Copper steady, inventory rise weighs
LONDON - Copper was steady on Friday, after the previous day's fall, balanced between investors who worry prices have risen too high given weak demand, and a weak dollar that is lending support to metal prices.
The copper price has been moving within a $US500 range since the start of August as the market worries over uncertainties about the pace of recovery and prices have become prone to a correction after more than doubling since the start of the year.
Copper for three months delivery on the London Metal Exchange was at $US6,270 a tonne by 1927 AEST, versus $US6,294 a tonne on Thursday.
"There's a lot of good news (already) in that copper price, it has risen a lot," senior commodity strategist at Societe Generale Jesper Dannesboe said.
"But as long as the euro/dollar is above $US1.45 copper will hold onto its gains."
The dollar fell to a one-year low against a basket of currencies, making industrial metals cheaper for local currency holders.
"We should get a correction in the prices since stocks are still rising and they're rising at a decent pace," Mr Dannesboe said.
Inventory data is highlighting scarce demand. Copper stocks at warehouses monitored by the Shanghai Futures Exchange shot up 10,288 tonnes to 97,396 tonnes this week from the previous week, the highest level in more than two years with the rise far bigger than market expectations.
On the LME, copper stocks have risen nearly 25 per cent since early July to stand at around 318,000 tonnes.
"Copper could easily drop another $500," an LME trader said. "September's known as a month of sell-offs," he added.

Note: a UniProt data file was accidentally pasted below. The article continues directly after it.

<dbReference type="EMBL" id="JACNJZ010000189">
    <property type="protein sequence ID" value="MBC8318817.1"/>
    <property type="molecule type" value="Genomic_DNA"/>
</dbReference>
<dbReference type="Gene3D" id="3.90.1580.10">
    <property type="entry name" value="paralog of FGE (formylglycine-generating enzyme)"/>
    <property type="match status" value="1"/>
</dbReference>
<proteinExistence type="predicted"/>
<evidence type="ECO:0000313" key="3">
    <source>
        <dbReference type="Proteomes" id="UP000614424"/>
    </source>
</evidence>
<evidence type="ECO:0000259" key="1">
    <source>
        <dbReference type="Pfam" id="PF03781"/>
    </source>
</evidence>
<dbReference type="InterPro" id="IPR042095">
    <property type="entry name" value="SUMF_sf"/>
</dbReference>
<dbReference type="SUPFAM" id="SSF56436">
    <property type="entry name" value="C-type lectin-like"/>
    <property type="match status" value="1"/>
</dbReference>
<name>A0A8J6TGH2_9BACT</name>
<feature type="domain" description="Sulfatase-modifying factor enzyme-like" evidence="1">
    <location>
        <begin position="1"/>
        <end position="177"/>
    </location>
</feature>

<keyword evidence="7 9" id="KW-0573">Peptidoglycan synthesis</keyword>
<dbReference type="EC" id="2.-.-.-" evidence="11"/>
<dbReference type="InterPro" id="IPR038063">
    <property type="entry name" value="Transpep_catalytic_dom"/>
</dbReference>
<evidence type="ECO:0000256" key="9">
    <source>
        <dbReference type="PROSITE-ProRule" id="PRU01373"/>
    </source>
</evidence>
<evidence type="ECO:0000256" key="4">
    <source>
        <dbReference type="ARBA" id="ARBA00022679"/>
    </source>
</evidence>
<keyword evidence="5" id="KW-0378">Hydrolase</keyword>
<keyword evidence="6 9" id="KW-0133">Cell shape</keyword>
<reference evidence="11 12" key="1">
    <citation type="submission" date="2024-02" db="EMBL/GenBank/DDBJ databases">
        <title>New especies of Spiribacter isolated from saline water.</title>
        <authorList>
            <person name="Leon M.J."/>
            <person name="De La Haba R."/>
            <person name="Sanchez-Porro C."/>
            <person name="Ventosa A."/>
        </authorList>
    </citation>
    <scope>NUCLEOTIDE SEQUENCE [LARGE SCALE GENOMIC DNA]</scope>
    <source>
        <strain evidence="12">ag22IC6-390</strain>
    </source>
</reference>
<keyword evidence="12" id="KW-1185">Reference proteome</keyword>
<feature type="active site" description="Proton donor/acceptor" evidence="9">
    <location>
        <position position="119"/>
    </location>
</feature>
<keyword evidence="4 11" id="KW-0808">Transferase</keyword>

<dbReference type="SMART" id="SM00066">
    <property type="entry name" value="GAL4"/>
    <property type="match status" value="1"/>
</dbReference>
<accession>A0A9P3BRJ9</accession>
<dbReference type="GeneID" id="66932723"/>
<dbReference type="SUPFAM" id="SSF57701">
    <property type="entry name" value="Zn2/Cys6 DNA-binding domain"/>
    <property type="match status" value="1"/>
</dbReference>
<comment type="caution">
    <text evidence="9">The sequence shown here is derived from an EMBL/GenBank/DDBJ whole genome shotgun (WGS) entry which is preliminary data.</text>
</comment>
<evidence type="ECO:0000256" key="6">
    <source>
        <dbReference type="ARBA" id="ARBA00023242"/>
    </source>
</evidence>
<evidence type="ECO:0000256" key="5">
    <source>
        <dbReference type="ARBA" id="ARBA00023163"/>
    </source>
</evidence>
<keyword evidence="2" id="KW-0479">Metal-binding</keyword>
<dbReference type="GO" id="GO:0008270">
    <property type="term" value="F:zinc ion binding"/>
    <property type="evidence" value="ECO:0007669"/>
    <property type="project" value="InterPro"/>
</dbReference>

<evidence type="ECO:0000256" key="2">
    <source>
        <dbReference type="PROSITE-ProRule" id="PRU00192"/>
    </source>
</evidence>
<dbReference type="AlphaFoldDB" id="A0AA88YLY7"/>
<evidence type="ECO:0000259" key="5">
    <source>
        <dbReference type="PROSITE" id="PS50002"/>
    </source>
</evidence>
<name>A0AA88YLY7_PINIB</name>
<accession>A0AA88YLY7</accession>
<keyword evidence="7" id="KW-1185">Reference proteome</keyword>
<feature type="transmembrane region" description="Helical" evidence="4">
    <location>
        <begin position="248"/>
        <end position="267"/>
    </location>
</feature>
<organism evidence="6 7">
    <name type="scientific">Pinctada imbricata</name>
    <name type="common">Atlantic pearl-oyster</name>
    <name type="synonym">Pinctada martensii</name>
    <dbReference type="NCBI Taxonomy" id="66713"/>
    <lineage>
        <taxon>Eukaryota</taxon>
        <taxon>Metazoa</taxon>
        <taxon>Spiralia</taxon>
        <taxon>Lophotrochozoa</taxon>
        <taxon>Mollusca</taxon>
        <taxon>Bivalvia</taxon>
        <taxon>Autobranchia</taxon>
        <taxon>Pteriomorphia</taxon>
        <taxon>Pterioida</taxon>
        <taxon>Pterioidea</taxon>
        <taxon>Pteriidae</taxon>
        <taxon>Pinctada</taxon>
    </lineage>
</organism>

Moreover, China's August imports of unwrought copper and products fell 20 per cent from July, despite industrial data surprised on the upside in August.
"There is a feeling that the restocking process may be coming to an end," commodities economist at National Australia Bank Ben Westmore said.
"We are at a point now where industrial production is very strong but many manufacturers are well-stocked and have slowed their purchases."
Traders will also look out for macro-economic data from another major copper consumer, the United States, due later on Friday.
Lead steadied after tumbling more than 13 per cent and touched its lowest in two weeks in the previous session following a report by China's state-run research body Antaike saying the country's refined lead surplus is expected to grow this year and widen further in 2010.
The battery material was last at $US2,130 a tonne versus $US2,120 a tonne on Thursday. Aluminium was almost unchanged at $US1,855 versus $US1,854.
Steel making ingredient nickel was at $US17,300 a tonne versus $US17,200 a tonne, while zinc was firmer at $US1,933 a tonne from $US1,920.
Tin was slightly higher at $US14,325/14,330 from $US14,150.
The backwardation -- premium for cash material over three months delivery -- has widened to $US555 a tonne.
LME data showed a dominant position holding 50-80 percent of the stock warrants.
"Somebody's holding a large part of the stocks...which is troubling other investors as there could be a shortage of material," an LME trader said.
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